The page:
***note: I originally drafted this post in January of 2023, when the emotions were still very fresh. I have done a lot of healing over the past few months, but it has not been a quick or easy process. A lot of ugly parts of me have been revealed during this process – anger, bitterness, resentment – for the people who have stuck by my side during some of my worst seasons, thank you. Thank you all for giving me grace as I try to become a better, healthier version of myself.
This is the third, and what I believe will be the final, update on our infertility journey. In May of 2020, my husband and I started trying for a second child. In January of 2023, we stopped trying. After 2 and a half years of this emotional roller coaster from hell, we finally decided to quit.
There’s a lot more to the story, but if you just want the cliff notes, that’s about it. I suppose it’s not really the end of the journey, because now it’s time to take a detour on the path called grief. I wish that the journey was just over and I could go back to my life before. I wish I could feel like who I was before we started trying to have another baby, but I don’t know how to do that. We will be forever changed by this experience, and I’m just looking forward to the day when it doesn’t hurt so much.
Because I’m weird, or perhaps a bit obsessive, I tracked how many cycles I’d had since we began this process and figured out how many times we ended up trying (and failing) to get pregnant. So here are the stats below:
31 months total
35 cycles total
30 = # of times we tried to get pregnant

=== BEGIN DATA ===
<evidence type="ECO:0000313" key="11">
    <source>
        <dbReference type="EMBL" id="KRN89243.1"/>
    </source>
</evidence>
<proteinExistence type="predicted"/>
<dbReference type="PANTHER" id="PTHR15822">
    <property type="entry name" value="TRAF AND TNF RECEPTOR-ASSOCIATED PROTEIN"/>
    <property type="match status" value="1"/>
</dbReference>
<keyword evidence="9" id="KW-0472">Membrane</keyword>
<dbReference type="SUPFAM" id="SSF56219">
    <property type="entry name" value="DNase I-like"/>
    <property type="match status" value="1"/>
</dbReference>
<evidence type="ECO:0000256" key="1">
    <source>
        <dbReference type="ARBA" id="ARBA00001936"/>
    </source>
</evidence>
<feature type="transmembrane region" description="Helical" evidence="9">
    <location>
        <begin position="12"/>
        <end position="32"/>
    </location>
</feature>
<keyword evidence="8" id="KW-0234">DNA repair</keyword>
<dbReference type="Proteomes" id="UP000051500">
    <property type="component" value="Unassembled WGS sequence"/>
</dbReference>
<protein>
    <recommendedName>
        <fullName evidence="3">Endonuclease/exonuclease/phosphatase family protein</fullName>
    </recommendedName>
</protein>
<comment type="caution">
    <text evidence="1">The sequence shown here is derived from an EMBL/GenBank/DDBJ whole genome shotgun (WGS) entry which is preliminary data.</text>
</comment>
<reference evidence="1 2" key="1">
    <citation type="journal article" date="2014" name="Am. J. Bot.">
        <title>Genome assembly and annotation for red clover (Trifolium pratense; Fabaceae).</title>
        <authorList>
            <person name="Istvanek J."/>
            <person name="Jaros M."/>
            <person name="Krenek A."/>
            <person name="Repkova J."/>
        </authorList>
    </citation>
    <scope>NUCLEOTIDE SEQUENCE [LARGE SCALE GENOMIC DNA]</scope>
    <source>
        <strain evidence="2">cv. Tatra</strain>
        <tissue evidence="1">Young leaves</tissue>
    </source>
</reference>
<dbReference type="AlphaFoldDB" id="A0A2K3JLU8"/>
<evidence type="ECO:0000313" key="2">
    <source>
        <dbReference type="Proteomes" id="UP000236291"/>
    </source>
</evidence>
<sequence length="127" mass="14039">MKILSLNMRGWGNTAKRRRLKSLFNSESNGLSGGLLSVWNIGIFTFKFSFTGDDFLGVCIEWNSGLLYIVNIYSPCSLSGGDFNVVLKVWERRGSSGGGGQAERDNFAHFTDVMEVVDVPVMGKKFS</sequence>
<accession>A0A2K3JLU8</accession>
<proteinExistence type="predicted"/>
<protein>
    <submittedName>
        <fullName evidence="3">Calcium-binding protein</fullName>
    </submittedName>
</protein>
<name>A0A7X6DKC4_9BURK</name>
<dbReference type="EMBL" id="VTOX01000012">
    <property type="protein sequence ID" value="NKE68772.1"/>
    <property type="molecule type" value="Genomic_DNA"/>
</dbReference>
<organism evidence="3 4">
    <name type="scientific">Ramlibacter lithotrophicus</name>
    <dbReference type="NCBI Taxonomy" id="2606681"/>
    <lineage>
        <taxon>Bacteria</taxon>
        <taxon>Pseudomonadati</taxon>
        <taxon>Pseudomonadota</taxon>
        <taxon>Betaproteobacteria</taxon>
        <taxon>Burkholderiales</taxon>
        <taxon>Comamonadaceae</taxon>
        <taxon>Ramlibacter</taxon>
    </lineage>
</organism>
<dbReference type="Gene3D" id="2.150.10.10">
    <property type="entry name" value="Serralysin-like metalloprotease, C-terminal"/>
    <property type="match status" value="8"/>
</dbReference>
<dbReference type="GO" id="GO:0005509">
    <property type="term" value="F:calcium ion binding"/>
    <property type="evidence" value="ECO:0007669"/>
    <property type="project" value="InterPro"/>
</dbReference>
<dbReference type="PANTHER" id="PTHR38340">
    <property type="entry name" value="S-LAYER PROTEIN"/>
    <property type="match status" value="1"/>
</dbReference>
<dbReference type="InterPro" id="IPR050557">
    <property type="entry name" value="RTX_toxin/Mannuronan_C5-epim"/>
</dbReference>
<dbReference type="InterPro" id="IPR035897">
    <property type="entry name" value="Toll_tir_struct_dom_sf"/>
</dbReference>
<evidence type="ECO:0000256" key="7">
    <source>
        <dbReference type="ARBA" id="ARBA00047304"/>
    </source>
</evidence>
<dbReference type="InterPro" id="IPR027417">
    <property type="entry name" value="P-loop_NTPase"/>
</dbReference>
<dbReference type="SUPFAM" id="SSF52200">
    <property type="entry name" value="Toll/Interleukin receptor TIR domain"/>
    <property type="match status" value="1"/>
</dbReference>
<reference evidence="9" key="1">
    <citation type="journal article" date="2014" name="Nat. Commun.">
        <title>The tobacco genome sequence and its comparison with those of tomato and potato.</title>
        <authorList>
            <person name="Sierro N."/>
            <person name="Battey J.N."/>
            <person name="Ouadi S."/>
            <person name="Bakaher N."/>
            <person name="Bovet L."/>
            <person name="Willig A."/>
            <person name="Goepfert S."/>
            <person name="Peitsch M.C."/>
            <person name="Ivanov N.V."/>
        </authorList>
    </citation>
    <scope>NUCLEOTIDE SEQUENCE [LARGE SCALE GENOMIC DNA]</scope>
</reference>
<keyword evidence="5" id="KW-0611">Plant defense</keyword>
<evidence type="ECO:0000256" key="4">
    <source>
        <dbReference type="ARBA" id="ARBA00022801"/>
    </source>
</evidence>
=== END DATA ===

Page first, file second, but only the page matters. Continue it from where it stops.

5 = # of cycles we took a break from trying
17 = Longest consecutive stretch trying for a baby
Over a period of 31 months, I had 35 cycles.
Out of those 35, we made an effort to get pregnant 30 different times.
There were 5 cycles that I purposely opted out of trying because I needed an emotional breather every once and a while.
Our longest consecutive stretch of intentionally trying was 17 cycles in a row.
I don’t know if it’s helpful or not for me to see these numbers, but in a way I feel like it validates my experience. I can look at the numbers and understand a little more why it has been so hard. 30 is a lot of times to feel emotionally shattered.
So what happened? Why did we decide to quit trying?
In the last update I gave in October of 2022, I had just talked about how we had recently seen a reproductive endocrinologist and that potentially we could try one of the less-invasive treatments: intrauterine insemination (IUI).
After thinking about it, we came to the decision that starting in January of 2023, we would give IUI a try, up to three times. If it didn’t work, then we would plan to call it quits.
But not every couple is eligible for IUI. There’s a lot of factors at play – sperm count, number of healthy eggs left, fallopian tubes being open/blocked, etc.
When we last went to the doctor back in August, it looked like we were good candidates for this procedure. But before going through all the trouble of attempting IUI in January, we wanted to double check that everything still looked promising, so we did a few tests again. This time, the test results were not good. What our results showed is that things had changed, and we were now ineligible for IUI.
“Let us know if you’re interested in pursuing IVF.”
That was the last message we got from our doctor’s office.
But I had already decided that I was not going to pursue in vitro.
I’ll pause here for a moment because I just know someone out there wants to ask, “if you want another baby so badly, why aren’t you going to try in vitro?”
Infertility and the journey of trying to have a child is a very personal, not to mention difficult, journey. What’s right for one person may not be right for another person. And that’s okay. And when a couple decides their journey is over, it’s important to validate that decision.
For me, the mental and emotional toll of not getting pregnant every month is something I can’t continue doing. The past year I found myself struggling with depression often. At times, I found it hard to find the energy to get out of bed.Read More »